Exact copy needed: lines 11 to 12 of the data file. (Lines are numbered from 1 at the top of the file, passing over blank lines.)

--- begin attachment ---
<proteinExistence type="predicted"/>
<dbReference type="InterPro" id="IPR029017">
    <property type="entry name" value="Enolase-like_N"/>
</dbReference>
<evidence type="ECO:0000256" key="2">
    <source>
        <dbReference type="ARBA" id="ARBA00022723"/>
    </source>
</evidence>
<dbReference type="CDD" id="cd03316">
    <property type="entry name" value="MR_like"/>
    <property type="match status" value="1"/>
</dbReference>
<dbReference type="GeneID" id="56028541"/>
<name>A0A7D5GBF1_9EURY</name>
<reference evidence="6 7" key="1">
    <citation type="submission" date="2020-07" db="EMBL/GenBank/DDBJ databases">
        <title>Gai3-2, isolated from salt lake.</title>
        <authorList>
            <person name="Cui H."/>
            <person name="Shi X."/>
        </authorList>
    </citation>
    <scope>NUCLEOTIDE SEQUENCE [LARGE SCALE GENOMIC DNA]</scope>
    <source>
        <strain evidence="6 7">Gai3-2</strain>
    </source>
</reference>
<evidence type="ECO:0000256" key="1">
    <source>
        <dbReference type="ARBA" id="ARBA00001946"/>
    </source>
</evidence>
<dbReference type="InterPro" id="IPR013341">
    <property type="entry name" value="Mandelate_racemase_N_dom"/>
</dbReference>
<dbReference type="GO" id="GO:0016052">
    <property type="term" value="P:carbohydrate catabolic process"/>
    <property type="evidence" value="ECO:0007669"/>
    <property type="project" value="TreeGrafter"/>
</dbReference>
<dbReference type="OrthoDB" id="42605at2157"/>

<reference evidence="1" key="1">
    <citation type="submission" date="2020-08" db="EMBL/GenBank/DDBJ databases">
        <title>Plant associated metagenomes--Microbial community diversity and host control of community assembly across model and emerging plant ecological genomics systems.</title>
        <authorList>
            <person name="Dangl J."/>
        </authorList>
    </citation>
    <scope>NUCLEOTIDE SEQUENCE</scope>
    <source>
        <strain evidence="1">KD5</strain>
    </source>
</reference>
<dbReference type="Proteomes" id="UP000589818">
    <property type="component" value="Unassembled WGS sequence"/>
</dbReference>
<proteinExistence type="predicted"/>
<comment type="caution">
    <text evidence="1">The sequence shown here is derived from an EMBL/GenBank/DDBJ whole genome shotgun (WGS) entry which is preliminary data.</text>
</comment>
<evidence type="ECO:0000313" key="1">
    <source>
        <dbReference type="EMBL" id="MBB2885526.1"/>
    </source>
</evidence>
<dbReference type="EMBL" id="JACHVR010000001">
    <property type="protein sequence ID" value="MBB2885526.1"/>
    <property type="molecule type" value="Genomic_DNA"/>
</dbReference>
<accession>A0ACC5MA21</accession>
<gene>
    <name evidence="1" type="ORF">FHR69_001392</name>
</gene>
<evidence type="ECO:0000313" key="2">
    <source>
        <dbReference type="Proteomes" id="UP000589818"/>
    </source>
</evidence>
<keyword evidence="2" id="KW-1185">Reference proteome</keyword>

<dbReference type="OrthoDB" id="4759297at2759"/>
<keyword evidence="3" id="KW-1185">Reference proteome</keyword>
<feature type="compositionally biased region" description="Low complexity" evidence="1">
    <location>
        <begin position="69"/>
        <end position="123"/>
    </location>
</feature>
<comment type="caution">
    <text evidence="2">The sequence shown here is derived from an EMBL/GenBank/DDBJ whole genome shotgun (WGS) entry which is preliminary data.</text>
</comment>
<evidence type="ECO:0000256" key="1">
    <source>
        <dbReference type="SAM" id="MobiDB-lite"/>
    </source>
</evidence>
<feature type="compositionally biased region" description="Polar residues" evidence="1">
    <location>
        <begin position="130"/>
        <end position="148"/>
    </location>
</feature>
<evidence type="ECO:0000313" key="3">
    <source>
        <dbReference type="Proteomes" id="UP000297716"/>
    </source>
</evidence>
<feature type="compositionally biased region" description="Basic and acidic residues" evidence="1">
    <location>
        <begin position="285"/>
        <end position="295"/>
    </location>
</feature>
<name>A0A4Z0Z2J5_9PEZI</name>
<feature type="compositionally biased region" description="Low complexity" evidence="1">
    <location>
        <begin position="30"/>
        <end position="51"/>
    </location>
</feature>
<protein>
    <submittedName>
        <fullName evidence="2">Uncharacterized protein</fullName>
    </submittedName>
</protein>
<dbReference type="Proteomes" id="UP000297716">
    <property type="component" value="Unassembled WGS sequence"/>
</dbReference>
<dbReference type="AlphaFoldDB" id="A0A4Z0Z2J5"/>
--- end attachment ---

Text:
    <property type="entry name" value="MR_like"/>
    <property type="match status" value="1"/>